How to Make a French Omelette

December 30, 2013

Once you've perfected basic techniques like frying an egg and cooking rice, it's time to move on to those things that may have initially scared you off. Every other Monday, chef and stylist Camille Becerra is going beyond the basics to help us tackle even the scariest cooking techniques.

Today: Camille shows us how to make a classic French omelette. 

How to Make an Omelette

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I am of the school of thought that finds it perfectly fine to judge fellow cooks by the way they make an omelette. As they say, “It’s the simple things...”

First off, a few rules: Omelettes should be made with 2 to 4 eggs. They shouldn’t have any color. They should be fluffy. And they must be well seasoned. The fillings are the cook's choice -- leftovers from the fridge work quite well. My favorite is simply just chives, and maybe some goat cheese.

How to Make an Omelette

In an episode of The French Chef devoted to the omelette, Julia Child succeeds in hosting an omelette party for 300 people! Guests chose their fillings, including chicken livers, ham, a sauté of spinach, ratatouille, and an array of stinky cheeses. 

 More: Another thing we learned from Julia Child? How to cook zucchini, in style.

Chefs and experienced cooks take their omelette pan very seriously: small and non-stick is everything. On another TV show, Anthony Bourdain hangs out with chef Marco Pierre White at his restaurant-pub in the British countryside. In the kitchen there’s a special nail where only the omelette pan hangs, and this pan is only used for making their signature trout omelet. The entremetier is the only one that can touch it, and nothing but egg and a rubber spatula can ever go into it -- it’s the law.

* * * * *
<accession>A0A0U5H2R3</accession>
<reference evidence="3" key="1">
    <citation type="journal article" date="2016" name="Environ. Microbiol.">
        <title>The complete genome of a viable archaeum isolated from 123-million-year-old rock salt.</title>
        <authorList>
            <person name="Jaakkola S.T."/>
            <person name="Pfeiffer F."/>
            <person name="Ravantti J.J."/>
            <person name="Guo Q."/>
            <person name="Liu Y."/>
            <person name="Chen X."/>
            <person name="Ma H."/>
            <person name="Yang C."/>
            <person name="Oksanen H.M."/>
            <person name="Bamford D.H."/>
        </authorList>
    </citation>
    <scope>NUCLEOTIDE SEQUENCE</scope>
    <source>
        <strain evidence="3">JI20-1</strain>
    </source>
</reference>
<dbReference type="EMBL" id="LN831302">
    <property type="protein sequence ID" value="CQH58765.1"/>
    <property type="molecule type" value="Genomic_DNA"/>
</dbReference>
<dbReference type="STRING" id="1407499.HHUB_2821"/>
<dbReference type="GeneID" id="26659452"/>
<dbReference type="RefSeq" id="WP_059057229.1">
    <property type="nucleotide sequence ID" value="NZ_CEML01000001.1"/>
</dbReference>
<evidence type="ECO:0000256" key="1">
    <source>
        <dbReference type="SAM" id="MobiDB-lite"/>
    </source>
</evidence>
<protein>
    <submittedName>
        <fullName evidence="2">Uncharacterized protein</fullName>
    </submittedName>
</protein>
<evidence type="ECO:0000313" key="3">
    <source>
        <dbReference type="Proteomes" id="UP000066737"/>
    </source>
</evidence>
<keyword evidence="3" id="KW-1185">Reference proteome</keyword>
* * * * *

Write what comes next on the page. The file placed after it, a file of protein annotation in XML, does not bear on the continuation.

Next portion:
How to Make an Omelette

Here's how I make mine:

Crack 2 to 4 eggs into a bowl, season with salt, and whisk well.  

With a rubber spatula in hand, warm your pan over medium-high heat. If you’re really committed, you’ll use clarified butter; if not, a touch of oil (any kind will work) and a bit of butter will do, but make sure you heat your pan gently and add your eggs before the milk solids in the butter begin to brown. 

How to Make an Omelette

As soon as the eggs hit the pan, it's showtime. Make sure you stir aggressively with your spatula; this creates an airy omelette. 

How to Make an Omelette How to Make an Omelette
How to Make an Omelette How to Make an Omelette

The next step goes very fast; once you see that the eggs are holding their structure but are still soft and gooey, lower your heat, add your heated filling (if using), and begin to roll your omelette out of the pan. 

How to Make an Omelette

There are many ways to roll out an omelette from pan to plate, but I find this technique to be most useful: First, grab your plate and have it ready to catch your omelette. Then bring your hand, palm side-up, under the handle, which gives you much-needed leverage.

How to Make an Omelette How to Make an Omelette

Gravity is your friend here. Start tilting the pan, with the handle lifted towards you and the far side of the pan tilting towards the plate. Using the spatula, begin to fold the omelette onto itself, starting with the edge closest to the handle. Then guide it along, folding it over a bit more. 

How to Make an Omelette How to Make an Omelette

Continue tilting the pan slowly as the omelette begins to roll onto itself. You want it to hop off the pan and onto your plate.  

How to Make an Omelette

New techniques take practice, so don’t be discouraged if you don’t get it on the first try. Remember that once you do get it, no chef or fellow cook will ever judge you. 

Photos by Emma Jane Kepley